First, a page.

All Terrain Vehicles (ATV)

                Toward the end of the snow season, I became aware of an increase of ATV traffic on the snowmobile/ski trails which cut across the back end of my property. Several other landowners mentioned the same thing. We were all concerned with the same potential problem, that of the damage that ATV's can do to wood trails and paths, particularly in those early days of spring when the ground is soft and water-saturated. With that in mind, I decided to close my own sections of the paths, at least until the ground hardened up after the spring run-off.

        I have nothing in particular against ATVs, although I must admit to having a hard time to understand how young, healthy people (especially) can prefer them to walking in the woods. The other day I was returning home after a three hour ramble over my paths. I had been working on a bit of brush clearing, admiring the spring flowers and enjoying the myriad songs of the birds all around me. I had heard partridge, seen squirrels and a rabbit, found where the local moose had been hanging out and where an early foraging bear had attacked an old stump for the insects he hoped to find.

        I was within a kilometer of home when I chanced across two young men struggling to move their ATVs through a very narrow gap between two rows of trees in a place where they were not supposed to be. I informed them that they were trespassing and that the land had been posted. One of them apologized and told me that he had not seen the sign (it turned out that he was probably right: the sign had come down over the winter). I accepted his apology and our conversation turned to other things.

        "Sure is quiet in the woods this morning', he said. "We haven't seen a thing."

        I recalled all the birds I had been hearing, the small animals that I had seen and the abundant signs of life everywhere - and I couldn't help but think: "Well, it's no wonder with all the noise you make on those machines."

        These young fellows were quite typical of ATV owners I have encountered over the years. They were polite, apologetic when they realized that they were, in fact, trespassing, and generally courteous. They were also, I could tell, genuinely puzzled as to why I would object to their using my paths, even though one had only to glance behind them to the crushed vegetation, the tire ruts, the scarred trees to get an inkling for my objections. More to the point, though, was the unspoken assumption that, because they owned these things that can go just about anywhere, they had the right to do so. They also assume, all too often, that if they encounter muddy stretches, overgrown trees or other obstacles, they can do whatever to "make it better" for themselves. And that is where much of the problem lies - and why I have chosen to close my roads, at least until the ground hardens up to bear some traffic and until I can get a chance myself to remove obstructing branches and deadfalls in a way that I find acceptable.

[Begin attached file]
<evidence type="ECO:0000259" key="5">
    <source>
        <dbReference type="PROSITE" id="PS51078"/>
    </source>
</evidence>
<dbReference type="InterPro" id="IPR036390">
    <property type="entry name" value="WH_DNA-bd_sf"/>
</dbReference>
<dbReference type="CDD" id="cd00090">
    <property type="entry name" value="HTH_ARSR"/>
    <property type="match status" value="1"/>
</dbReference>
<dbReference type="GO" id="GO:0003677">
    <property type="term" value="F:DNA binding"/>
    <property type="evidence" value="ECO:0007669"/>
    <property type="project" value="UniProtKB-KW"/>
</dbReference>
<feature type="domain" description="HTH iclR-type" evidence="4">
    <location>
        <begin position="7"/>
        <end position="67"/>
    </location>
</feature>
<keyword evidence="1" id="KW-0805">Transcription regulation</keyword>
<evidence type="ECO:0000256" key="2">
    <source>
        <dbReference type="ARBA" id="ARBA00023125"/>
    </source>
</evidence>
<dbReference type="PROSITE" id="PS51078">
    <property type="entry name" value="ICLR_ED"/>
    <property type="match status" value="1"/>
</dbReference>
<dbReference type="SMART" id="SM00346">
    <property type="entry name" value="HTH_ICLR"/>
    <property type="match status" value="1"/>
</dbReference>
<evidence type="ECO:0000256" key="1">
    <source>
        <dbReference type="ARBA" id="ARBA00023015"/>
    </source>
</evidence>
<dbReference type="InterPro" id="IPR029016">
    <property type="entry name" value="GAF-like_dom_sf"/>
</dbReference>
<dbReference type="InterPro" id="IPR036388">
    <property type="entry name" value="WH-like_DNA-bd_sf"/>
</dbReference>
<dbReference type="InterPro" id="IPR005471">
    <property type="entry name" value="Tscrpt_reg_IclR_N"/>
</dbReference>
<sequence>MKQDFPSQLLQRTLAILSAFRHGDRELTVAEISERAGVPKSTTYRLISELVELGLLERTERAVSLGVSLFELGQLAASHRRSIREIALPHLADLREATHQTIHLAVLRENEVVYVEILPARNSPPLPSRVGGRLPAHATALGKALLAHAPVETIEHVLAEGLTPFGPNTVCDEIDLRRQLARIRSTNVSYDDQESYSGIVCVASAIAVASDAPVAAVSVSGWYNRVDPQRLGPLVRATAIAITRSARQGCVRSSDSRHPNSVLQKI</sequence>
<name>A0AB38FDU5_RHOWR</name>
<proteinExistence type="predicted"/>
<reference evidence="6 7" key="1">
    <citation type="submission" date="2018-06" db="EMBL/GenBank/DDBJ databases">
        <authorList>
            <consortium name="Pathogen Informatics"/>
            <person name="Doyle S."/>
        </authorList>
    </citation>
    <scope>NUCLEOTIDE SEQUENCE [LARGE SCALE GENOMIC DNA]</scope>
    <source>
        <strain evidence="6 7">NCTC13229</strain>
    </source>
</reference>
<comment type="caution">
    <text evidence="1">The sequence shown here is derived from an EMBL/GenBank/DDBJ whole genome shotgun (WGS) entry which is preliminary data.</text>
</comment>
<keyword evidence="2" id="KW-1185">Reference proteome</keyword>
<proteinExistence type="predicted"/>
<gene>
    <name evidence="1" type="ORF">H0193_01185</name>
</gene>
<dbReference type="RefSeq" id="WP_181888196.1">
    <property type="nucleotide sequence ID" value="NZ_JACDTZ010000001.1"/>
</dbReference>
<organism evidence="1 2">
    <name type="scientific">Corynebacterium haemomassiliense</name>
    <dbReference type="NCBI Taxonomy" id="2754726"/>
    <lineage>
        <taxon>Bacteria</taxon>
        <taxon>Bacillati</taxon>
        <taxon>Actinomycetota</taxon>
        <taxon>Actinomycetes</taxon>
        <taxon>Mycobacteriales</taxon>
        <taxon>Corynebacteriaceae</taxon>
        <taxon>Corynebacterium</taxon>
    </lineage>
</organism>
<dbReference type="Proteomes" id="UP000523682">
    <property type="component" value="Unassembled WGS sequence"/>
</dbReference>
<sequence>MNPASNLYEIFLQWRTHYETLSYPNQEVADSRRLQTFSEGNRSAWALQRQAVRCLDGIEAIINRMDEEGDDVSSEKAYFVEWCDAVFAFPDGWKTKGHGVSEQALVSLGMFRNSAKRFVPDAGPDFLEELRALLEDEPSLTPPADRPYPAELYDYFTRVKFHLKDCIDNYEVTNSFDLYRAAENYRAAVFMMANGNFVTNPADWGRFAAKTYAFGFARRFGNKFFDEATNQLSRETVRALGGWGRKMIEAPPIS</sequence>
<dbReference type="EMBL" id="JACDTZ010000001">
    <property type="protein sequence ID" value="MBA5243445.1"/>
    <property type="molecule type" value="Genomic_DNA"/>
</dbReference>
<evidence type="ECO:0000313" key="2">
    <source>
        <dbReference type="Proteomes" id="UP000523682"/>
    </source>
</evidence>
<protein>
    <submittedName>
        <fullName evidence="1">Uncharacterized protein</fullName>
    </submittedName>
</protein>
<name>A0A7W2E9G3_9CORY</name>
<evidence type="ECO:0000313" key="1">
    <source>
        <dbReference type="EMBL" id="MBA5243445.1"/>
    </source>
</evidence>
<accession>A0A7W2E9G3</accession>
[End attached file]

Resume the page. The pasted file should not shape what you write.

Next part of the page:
Most landowners with whom I have discussed the problem agree that ATV owners are going to have to get together to monitor their own actions in the same way that snowmobile owners have. They are going to have to address the same issues. They are, as I see them:

(1)         to educate ATV drivers on the proper handling of machines in wet, soft, thick, or otherwise sensitive conditions. (Television ads of ATVs tearing through brooks and through great stretches of muddy back roads create impressions of actions which are simply unacceptable to most landowners, including this one.);

(2)        to ensure that they have permission to travel over private land and that they respect the landowner's specifications as to where they can go; and

(3)         to exercise some sort of internal control over the rogue ATV owners or drivers.

        We can live together, but ATV owners have to accept that they are the ones who need to have our cooperation. After all, they need us a great deal more than we need them.


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